Back on the road we travelled across wide valleys with mountains on either side of us. Still all the land was farmed with the cereal crops, vines, olives and market gardening. Beautiful blood-red poppies lined the road. After what seemed liked endless driving we finally reached Epheseus, one of the greatest ruined cities in the western world. A Greek city was built here in about 1000 BC. The city that we saw was founded by Alexander the Great's successor, Lysimachus. Under the Romans Epheseus became the chief port of the Aegean until it silted up. It is an important site in Christianity as it is said that the Virgin Mary spent her last days nearby and that St. John the Evangelist came from Patmos to look after her. Both Christians and Muslims come to visit the shrine, her old stone house.

There are many spectacular sights at Epheseus, such as the huge Greco-Roman theatre carved into Mt. Pion. Hadrian's visit to the area in AD 123 was commemorated by a marble temple with a facade depicting mythical gods and goddesses. Restored murals in the houses opposite Hadrian's temple indicated how wealthy the owners were.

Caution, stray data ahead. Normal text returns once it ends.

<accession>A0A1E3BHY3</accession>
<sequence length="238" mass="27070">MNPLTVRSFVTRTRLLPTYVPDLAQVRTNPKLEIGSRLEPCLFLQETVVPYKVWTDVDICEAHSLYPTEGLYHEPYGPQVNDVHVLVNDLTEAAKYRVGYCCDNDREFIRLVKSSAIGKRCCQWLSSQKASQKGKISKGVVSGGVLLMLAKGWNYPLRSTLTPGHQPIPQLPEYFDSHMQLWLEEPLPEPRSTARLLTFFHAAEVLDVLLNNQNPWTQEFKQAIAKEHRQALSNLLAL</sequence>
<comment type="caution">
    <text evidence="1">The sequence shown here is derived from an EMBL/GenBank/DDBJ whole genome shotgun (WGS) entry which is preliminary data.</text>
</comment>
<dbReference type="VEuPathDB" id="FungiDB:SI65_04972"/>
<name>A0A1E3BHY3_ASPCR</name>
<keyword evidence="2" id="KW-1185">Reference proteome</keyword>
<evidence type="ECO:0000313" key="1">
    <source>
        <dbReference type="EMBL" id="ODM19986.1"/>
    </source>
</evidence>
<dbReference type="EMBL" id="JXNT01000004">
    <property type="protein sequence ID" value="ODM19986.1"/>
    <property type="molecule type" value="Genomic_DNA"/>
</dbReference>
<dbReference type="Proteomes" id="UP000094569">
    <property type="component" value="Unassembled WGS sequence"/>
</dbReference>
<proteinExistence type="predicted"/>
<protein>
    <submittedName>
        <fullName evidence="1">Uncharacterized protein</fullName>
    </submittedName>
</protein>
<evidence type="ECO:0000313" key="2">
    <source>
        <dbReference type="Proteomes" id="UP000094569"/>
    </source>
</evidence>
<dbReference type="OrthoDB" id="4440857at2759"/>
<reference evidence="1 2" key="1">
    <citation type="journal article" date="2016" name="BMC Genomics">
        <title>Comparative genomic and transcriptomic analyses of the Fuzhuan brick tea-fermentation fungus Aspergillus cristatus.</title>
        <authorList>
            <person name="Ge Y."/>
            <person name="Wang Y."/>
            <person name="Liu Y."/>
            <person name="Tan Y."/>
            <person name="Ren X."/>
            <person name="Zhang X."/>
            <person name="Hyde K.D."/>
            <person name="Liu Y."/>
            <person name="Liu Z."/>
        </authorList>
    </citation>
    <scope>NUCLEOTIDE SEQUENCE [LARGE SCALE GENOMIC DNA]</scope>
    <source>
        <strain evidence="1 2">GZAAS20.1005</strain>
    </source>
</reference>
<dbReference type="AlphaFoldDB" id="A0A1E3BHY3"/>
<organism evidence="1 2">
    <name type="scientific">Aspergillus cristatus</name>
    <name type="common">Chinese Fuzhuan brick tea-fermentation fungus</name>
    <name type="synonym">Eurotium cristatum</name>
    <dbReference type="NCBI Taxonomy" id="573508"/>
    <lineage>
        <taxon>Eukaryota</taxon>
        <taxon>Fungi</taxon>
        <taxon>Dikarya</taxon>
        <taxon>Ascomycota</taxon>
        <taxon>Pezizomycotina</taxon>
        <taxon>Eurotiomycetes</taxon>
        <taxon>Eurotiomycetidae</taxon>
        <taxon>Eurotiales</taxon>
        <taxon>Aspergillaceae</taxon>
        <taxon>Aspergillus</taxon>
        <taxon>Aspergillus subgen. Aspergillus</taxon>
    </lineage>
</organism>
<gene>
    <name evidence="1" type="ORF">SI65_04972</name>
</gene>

I really liked the Insciptorium, a storage area for thousands of inscribed stone blocks. While many were grave memorials, others were legal pronouncements, such as one declaring that "sacrilegiousness is punishable by death." There were many of these stones on display. It certainly gives new meaning to "take a letter." 

There were many well preserved statues to be admired but the highlight of the trip to Epheseus was,the magnificent Library of Celsus built by Consul Gaius Aquila for his father. The two-story library is truly magnificent. The two-kilometre walk through Epheseus is certainly fascinating and worth another visit.

Back on the road again we stopped at a leather factory to drink the obligatory tea and watch a very high-end leather fashion show with wonderful colourful, very stylish jackets. At the end we were invited in to the showroom to try on the jackets. The leather was very soft but with the cheapest jacket selling for about 600€ it was too rich for us. We were very glad to escape outside without undergoing a hard sell. There were a few people who made the mistake of actually trying on the jackets. They had very relieved looks on their faces when they managed to escape outside. Undaunted some of the sales people followed them with new jackets to try on.